State Republicans push for financial transparency with COVID relief money [Rep-Am]

January 21, 2022

From the Waterbury Republican-American:


Senate Republicans are proposing a series of public reporting requirements to track how local governments and state government are spending federal coronavirus relief and infrastructure funds.

One of the proposals unveiled Thursday during a news conference at the state Capitol would require quarterly reports from towns and cities on how they are spending allocations from the state’s municipal COVID-19 relief fund.

Senate Republicans also proposed to require the state Department of Transportation and other state agencies provide quarterly reports to five legislative committees detailing how federal infrastructure funds are being spent and future spending plans.

The quarterly reports on coronavirus and infrastructure funding would be made public.

The GOP caucus additionally recommended the legislature establish protections to ensure the state’s $300 million share of a $26 billion multistate opioid settlement are spent on addiction prevention and recovery.

Senate Minority Leader Kevin C. Kelly, R-Stratford, said Thursday that legislation will be introduced in the upcoming 2022 legislative session that starts on Feb. 9.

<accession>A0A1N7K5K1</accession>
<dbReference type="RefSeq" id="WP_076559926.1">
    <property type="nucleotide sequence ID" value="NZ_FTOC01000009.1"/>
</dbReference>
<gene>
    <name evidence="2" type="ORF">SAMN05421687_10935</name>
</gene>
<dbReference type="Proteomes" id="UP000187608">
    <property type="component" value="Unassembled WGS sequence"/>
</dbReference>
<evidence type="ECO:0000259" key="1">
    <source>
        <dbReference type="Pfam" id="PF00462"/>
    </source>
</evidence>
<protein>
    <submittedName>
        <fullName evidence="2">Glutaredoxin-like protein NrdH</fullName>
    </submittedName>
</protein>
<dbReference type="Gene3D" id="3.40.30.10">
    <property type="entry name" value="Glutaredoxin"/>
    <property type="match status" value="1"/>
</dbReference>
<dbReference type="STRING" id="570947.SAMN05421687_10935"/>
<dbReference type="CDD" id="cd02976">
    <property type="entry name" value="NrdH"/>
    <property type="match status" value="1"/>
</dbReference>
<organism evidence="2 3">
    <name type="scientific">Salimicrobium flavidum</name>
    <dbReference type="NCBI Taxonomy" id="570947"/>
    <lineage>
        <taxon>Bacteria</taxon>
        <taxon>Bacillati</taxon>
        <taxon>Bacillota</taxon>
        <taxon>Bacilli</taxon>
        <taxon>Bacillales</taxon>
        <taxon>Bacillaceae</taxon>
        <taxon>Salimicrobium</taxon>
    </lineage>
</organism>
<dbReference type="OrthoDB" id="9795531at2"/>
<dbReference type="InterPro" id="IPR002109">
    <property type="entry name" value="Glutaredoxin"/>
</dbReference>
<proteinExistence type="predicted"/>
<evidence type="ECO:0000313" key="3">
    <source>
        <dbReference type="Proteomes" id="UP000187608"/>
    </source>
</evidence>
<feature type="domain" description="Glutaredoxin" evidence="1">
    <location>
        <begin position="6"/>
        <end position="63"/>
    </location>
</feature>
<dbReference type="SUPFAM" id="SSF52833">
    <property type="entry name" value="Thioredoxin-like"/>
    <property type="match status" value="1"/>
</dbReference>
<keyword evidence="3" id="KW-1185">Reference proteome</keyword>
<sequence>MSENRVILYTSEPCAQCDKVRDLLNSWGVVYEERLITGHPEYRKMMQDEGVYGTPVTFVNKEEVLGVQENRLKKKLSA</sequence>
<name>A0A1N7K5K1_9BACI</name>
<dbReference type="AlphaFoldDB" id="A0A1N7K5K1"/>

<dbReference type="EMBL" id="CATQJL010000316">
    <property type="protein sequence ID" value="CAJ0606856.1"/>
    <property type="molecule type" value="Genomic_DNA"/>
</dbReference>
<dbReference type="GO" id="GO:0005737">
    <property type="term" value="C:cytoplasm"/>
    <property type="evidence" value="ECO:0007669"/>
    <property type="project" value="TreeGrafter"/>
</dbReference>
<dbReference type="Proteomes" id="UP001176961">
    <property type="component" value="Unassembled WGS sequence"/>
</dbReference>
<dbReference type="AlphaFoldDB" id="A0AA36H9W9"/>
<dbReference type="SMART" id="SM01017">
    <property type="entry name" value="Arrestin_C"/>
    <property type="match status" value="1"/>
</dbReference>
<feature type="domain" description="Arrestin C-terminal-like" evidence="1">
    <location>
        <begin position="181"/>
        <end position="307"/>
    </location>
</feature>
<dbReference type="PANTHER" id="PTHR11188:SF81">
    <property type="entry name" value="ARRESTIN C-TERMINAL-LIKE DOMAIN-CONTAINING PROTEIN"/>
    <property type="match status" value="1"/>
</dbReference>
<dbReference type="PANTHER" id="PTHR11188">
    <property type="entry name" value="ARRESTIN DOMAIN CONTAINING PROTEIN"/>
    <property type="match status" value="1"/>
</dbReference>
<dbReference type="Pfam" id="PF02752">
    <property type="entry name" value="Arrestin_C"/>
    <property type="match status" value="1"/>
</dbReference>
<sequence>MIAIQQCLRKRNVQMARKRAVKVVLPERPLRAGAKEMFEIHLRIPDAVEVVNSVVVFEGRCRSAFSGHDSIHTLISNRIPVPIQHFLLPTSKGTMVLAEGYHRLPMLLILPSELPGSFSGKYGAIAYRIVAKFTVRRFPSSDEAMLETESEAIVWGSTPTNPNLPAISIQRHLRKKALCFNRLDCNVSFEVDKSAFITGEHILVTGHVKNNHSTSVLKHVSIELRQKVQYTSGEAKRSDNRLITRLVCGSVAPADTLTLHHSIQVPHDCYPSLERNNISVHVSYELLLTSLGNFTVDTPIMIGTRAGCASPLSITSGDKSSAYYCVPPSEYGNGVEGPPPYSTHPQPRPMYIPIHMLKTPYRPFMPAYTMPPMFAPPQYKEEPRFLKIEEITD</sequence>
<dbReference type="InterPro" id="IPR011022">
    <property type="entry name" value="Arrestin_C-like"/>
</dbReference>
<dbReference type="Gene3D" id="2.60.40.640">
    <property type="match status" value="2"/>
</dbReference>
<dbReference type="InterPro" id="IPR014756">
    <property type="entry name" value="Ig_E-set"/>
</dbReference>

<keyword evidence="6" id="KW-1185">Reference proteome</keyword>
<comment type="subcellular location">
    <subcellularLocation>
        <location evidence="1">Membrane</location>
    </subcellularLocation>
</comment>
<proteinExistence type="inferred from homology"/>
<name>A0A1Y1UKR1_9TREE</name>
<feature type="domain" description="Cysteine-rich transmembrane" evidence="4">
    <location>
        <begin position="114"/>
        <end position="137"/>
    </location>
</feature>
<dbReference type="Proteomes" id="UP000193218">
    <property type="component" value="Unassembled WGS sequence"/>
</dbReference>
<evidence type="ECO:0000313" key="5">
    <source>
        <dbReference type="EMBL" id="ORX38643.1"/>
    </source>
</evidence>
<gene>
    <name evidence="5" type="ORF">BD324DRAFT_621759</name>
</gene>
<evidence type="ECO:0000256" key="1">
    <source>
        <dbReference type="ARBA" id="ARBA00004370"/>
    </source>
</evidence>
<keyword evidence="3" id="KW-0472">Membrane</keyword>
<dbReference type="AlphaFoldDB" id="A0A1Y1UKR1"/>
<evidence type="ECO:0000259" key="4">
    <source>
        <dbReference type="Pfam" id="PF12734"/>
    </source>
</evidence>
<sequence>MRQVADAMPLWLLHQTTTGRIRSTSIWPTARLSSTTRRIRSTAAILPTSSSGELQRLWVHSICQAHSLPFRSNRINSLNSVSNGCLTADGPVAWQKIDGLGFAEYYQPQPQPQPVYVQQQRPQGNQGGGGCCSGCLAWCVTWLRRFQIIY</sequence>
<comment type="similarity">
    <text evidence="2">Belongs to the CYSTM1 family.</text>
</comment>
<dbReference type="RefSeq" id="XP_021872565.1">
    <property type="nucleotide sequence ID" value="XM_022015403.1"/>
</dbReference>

Kelly and other Republican senators said there needs to be more accountability and transparency concerning how local governments and the state government are spending billions in federal coronavirus relief and infrastructure funds.

They pointed to the allegations of theft of federal coronavirus relief funding in West Haven involving a former Democratic state lawmaker. They also said questions have been raised whether funds have made it to communities most in need.

“I think most people go about spending state and federal dollars the right way, but the last thing we want to do is to find out that we have pots of money going unspent, and still have all the problems that were already being discussed here,” said Sen. Craig A. Miner, R-Litchfield, the ranking Senate member of the Appropriations Committee.

Senate Republicans cited concerns from the construction industry about the state’s ability to put infrastructure funding to work.

“Connecticut doesn’t have the best track record when it comes to directing funds to their intended purposes, especially when it comes to transportation, and I think you all know what I’m talking about,” said Sen. Henri Martin, D-Bristol, the ranking Senate member of the Finance, Revenue and Bonding Committee, and a member of the Transportation Committee.

He was referencing past diversions of revenue scheduled to be deposited in the Special Transportation Fund to support other state spending.